Hitachi held court at its own Innovation Forum in Tokyo, Japan last week, and the main message was the imperative for "social innovation," defined as using technology to create a better world and improve people's lives. This is not to be confused with the social innovations of Twitter, Facebook, Snapchat, or the like, and while it sounds like the loftiest of corporate mission statements, there is some real potential here.
Check out my brief video summary to get the basic idea, or read on below for more detail.
While many American companies talk about the cutting edge, Hitachi is taking a dynasty-building view of the topic. They openly acknowledge that it isn't about being the first to market; it's about cultural change that may take years to achieve. Very few tech startups or public companies have such a long term perspective, but nor do many others have the global reach and 900 sister companies with deep vertical expertise to aid them. Yet somehow this vision works for Hitachi, and over the course of several days, I was witness to some examples of how this strategy may be realized.
Many people who work in IT think of HDS and Hitachi as much the same thing, and aren't usually thinking of the company's diverse efforts in industries like transportation, construction, finance, healthcare, and energy. It's the marriage of these different fields that really will drive the concept of social innovation, and only when we see the application of technologies like big data and Internet of Things to build differentiated solutions. Think about building the machinery and infrastructure that goes into these verticals, and then think of the possibilities when a city's power grid, MRI scanner, or train engine is fully instrumented, automated, and self-tuning, if not imbued with artificial intelligence. A lot of tech companies talk about "end to end" solutions, but this moves those endpoints much, much further into the real world.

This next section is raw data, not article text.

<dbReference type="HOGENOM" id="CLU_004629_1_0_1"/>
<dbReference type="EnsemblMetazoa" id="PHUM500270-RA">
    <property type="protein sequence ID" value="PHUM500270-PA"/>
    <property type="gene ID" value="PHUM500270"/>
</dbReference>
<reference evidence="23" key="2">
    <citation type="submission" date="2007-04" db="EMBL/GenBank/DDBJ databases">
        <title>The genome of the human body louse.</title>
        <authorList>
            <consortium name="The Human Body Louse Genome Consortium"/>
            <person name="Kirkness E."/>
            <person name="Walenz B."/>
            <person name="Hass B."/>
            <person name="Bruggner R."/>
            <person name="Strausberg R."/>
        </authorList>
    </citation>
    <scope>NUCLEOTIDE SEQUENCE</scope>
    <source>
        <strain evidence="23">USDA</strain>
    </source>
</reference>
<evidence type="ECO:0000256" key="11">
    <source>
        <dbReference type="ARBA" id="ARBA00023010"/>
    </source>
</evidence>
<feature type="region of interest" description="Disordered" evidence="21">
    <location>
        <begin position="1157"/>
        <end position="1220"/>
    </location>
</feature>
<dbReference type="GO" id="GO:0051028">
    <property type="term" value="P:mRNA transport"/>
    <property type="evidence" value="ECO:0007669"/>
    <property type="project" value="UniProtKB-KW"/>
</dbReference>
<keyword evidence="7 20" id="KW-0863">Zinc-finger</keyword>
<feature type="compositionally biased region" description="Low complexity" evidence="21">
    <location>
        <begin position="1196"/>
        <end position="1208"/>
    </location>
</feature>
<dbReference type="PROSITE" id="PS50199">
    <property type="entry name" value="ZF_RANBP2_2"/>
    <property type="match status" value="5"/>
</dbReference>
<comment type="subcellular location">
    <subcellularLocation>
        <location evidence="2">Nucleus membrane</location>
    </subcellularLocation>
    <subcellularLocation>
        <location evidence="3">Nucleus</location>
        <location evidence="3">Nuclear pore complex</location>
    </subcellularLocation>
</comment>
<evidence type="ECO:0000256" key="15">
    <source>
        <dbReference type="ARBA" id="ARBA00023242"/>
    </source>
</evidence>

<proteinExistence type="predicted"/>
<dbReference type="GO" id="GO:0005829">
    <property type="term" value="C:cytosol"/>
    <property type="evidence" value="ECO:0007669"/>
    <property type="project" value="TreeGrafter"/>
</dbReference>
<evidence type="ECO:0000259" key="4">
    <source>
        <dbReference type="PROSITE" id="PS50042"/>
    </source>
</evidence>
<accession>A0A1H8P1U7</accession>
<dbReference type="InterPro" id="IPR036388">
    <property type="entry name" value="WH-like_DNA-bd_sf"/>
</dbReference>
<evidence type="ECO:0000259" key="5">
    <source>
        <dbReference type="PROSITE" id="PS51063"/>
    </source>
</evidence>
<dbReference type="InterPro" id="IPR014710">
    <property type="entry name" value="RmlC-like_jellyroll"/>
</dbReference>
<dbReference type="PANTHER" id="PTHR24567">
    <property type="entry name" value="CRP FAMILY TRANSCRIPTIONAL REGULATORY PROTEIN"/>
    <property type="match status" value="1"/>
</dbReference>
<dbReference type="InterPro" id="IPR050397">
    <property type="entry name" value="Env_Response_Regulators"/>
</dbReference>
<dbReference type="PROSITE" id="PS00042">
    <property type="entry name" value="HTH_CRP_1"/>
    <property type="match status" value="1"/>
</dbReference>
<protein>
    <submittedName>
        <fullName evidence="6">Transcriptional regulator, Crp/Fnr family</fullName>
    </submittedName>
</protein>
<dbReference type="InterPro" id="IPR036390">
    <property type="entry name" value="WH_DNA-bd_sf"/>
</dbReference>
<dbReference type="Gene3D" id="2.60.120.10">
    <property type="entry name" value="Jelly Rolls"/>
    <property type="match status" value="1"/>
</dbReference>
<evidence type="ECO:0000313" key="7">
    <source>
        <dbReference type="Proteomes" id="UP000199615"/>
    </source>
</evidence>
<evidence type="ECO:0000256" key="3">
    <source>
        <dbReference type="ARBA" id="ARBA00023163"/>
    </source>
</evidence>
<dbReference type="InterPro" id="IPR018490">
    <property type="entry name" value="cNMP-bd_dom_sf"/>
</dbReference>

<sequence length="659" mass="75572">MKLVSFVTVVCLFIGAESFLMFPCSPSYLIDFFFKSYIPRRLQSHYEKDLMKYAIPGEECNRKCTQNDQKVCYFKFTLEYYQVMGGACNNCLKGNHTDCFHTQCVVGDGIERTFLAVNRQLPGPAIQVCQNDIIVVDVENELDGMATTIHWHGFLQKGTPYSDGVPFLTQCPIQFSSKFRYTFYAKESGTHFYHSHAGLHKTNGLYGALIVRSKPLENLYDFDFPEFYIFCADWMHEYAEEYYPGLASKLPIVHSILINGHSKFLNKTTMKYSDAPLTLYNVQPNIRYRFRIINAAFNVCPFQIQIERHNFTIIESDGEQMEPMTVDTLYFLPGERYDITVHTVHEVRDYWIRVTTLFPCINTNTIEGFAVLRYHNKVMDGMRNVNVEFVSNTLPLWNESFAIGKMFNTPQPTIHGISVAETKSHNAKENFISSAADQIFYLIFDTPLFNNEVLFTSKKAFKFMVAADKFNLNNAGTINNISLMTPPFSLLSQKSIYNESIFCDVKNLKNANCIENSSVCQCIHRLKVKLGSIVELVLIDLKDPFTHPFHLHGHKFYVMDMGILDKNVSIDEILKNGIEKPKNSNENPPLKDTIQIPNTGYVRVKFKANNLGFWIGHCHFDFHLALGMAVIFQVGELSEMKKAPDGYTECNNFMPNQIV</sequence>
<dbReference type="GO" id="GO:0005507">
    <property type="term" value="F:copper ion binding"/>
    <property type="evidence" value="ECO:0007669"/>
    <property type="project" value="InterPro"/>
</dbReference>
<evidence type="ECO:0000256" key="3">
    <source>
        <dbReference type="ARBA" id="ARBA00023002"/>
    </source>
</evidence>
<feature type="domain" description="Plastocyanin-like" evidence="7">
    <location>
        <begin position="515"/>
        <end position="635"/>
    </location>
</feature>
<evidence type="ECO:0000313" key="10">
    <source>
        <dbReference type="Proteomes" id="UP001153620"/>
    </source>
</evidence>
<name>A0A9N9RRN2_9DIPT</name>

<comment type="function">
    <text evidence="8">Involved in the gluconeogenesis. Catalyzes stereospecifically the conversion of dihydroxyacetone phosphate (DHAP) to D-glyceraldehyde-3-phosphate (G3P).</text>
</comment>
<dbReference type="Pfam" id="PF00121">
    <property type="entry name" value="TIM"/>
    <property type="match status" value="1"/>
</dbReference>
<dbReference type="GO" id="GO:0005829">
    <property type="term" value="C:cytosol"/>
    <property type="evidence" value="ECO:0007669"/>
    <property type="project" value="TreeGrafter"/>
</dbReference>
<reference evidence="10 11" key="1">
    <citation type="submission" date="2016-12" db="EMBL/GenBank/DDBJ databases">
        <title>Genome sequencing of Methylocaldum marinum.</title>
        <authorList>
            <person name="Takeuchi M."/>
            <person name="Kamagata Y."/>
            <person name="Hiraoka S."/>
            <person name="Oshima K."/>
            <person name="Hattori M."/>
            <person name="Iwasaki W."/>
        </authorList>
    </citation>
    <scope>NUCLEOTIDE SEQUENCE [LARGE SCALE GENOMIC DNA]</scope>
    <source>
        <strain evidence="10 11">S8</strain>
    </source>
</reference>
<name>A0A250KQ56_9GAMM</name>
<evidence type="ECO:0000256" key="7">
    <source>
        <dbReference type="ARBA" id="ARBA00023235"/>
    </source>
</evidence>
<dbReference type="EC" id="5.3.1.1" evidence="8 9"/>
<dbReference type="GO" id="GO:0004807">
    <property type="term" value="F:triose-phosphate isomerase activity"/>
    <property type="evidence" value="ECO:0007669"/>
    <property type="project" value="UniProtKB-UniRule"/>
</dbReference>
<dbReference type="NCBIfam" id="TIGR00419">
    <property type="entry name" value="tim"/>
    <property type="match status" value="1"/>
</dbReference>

Not content to merely add sensors into devices and machinery, rather Hitachi is now building deeply integrated vertical-specific solutions, backed by significant industry domain expertise. If the components exist to do the job, they can be taken off the shelf and wrapped into a smart application. If not, HDS can invent and hone them to suit the need, as they've done with an embedded database and data integration tool for more advanced functionality and purpose-built performance. This was illustrated in an example of a smarter power grid to be both greener and avoid blackouts even during catastrophes, remember the 2011 Japan earthquake and tsunami for an idea of why this matters. With power management units generating tens of terabytes of streaming data to be monitored for rapid response, the need for a better big data and IoT solution becomes clear. The Hitachi Advanced Data Binder (HABD) and data integration (HADI) provided for the first registered TPC-H benchmark at 100TB, naturally running on HDS blade servers and unified storage. And they are promising many more such vertically integrated infrastructure solutions over the next year.
With the emphasis on solutions for tackling worldwide problems of scarce resources, climate change, and population demographic shifts now more tightly combined with both industry and technology capabilities, Hitachi is uniquely poised to make an impact that is both cutting edge and designed to have an impact for generations to come.